Limitless: Stock Market Can Be Predicted Using Equations

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posted on Dec, 31 2012 @ 02:02 PM
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Without going into too much detail: The stock market in general, individual sectors, and individual corporations can be predicted mathematically, through pattern recognition and the ability to mathematically describe the patterns. You must be able to mathematically describe the progression of wave-like patterns over time, and then you can predict the timing and significance/degree of high points and low points during rising and falling periods. If you can do this, there should really be no limit to the amount of success you can have.

Thoughts?




posted on Dec, 31 2012 @ 02:21 PM
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Thoughts?


Did the smart people tell you ?

Or discovered by your skepticism ?

It is something unreal or they wouldn't tell all the people.

+ Pattern recognition works on natural events. humans have no pattern because they can choose.

It is not true or there should be some one who has been controlling all the events.

It is not practical in human actions.

Although there is someone who can control events , but it is not human.



posted on Dec, 31 2012 @ 02:22 PM
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Well, I've developed a system and have been testing it on the entire market and individual corporations over various segments of time, up to 10 years. So far I've been able to get it to predict high/low points to the exact date, and have been able to predict quite nearly the dollar value to the rises and falls.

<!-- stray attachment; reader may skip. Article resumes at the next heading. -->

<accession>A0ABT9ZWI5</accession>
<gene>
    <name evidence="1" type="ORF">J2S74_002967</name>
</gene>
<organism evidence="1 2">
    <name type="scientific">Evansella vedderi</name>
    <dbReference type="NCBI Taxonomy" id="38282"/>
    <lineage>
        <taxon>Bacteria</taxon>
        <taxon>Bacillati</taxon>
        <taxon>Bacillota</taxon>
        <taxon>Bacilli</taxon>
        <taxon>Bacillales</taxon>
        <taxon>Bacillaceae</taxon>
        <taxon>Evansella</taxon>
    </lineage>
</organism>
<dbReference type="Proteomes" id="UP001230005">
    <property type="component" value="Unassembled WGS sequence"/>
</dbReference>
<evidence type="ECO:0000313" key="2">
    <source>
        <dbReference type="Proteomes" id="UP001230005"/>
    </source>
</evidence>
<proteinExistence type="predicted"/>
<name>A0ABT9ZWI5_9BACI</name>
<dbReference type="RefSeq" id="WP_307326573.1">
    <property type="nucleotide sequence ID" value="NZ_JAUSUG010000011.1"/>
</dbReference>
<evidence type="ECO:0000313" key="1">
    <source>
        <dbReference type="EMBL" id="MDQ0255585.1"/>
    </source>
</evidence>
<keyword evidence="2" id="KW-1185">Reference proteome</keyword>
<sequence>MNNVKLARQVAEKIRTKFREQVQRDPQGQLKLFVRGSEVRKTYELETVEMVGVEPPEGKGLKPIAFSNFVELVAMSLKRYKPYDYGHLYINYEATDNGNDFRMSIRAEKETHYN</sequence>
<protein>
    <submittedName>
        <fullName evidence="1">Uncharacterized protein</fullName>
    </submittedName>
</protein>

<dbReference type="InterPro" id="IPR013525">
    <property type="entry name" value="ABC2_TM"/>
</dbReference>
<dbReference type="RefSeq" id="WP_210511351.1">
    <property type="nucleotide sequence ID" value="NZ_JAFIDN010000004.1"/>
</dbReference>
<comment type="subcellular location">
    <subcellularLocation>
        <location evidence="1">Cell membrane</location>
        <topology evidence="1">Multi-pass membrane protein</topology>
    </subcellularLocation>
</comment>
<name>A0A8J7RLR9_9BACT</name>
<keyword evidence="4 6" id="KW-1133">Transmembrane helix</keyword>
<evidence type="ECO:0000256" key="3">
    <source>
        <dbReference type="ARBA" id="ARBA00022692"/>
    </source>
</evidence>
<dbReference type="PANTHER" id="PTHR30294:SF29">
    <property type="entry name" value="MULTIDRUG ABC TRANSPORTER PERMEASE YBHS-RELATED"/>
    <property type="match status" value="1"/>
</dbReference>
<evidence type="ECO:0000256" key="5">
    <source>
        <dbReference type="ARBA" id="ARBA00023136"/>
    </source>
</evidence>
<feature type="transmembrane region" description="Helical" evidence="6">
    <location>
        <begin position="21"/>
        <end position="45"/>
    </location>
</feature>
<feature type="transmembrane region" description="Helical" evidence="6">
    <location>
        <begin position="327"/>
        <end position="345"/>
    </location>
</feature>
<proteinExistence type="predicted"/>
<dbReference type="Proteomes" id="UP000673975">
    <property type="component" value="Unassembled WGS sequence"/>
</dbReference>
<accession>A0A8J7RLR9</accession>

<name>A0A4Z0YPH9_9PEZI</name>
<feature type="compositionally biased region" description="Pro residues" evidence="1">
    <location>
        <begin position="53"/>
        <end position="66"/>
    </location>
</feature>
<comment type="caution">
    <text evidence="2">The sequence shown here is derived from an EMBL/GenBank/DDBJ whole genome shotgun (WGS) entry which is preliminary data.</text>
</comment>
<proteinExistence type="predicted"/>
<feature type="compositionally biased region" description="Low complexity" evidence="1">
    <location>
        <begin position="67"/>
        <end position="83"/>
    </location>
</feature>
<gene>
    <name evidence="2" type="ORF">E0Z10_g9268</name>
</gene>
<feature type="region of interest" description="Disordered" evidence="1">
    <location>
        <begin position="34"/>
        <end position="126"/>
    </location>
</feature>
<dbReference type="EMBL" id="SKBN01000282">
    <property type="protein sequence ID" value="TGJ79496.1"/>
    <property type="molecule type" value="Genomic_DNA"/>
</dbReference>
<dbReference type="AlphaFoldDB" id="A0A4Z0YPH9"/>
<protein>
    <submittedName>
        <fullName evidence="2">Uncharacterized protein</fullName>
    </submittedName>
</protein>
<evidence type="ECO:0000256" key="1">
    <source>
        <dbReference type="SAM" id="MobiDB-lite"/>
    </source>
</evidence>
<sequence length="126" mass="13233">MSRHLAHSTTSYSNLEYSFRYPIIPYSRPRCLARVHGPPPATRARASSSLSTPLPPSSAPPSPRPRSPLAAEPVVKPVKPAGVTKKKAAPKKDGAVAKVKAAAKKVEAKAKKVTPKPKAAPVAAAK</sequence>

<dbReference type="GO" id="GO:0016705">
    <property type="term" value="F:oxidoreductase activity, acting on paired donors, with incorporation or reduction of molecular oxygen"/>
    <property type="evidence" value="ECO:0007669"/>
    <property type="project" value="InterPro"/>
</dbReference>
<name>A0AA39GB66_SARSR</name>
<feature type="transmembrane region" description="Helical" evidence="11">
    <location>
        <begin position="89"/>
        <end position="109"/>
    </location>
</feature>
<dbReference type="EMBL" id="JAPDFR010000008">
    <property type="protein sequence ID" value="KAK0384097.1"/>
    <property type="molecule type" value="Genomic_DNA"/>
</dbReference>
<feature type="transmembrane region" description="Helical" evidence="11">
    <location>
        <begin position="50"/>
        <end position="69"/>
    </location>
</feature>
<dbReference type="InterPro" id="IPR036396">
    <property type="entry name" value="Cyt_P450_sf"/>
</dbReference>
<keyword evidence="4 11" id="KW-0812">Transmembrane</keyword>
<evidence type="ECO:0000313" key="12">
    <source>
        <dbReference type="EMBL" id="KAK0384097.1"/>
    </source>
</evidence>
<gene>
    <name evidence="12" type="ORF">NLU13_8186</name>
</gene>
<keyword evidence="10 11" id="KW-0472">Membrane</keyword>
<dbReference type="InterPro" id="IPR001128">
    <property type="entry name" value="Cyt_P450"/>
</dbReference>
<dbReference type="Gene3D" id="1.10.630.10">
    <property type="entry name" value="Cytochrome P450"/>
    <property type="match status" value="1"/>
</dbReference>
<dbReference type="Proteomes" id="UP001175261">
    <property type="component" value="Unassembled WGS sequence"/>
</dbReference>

posted on Dec, 31 2012 @ 02:24 PM
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Originally posted by TheJourney
Without going into too much detail: The stock market in general, individual sectors, and individual corporations can be predicted mathematically, through pattern recognition and the ability to mathematically describe the patterns. You must be able to mathematically describe the progression of wave-like patterns over time, and then you can predict the timing and significance/degree of high points and low points during rising and falling periods. If you can do this, there should really be no limit to the amount of success you can have.

Thoughts?


My thoughts are, if you don't want to go into detail, then this post is general knowledge.

Also, the way that high frequency trading is being used to manipulate stocks, there are things going on currently that cannot be predicted mathematically, because the high-speed computers are being used to screw people out of their money or their bids, bumping up or lowering the value of stocks within a split second by pennies.

Corruption and manipulation cannot be fit within the mathmatical mold. JMHO.

If you want to give more detail to bolster your position, I would be interested.



posted on Dec, 31 2012 @ 02:24 PM
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there are already companies that do this, they basically have huge accounts and buy and sell stocks making like a penny on each share. Since they have so many shares making a penny becomes profitable. And since the stock market is all electronic now with buying and selling they can do this thousands of times a day. I think they said the big cost besides the people doing the algorithms, was they need the fastest internet possible, so they can be the first to buy or sell before the change happens. So to get that fastest internet costs a boat load. Might have changed a lil now on cost since internet speeds have changed in price some but i guess thats about it.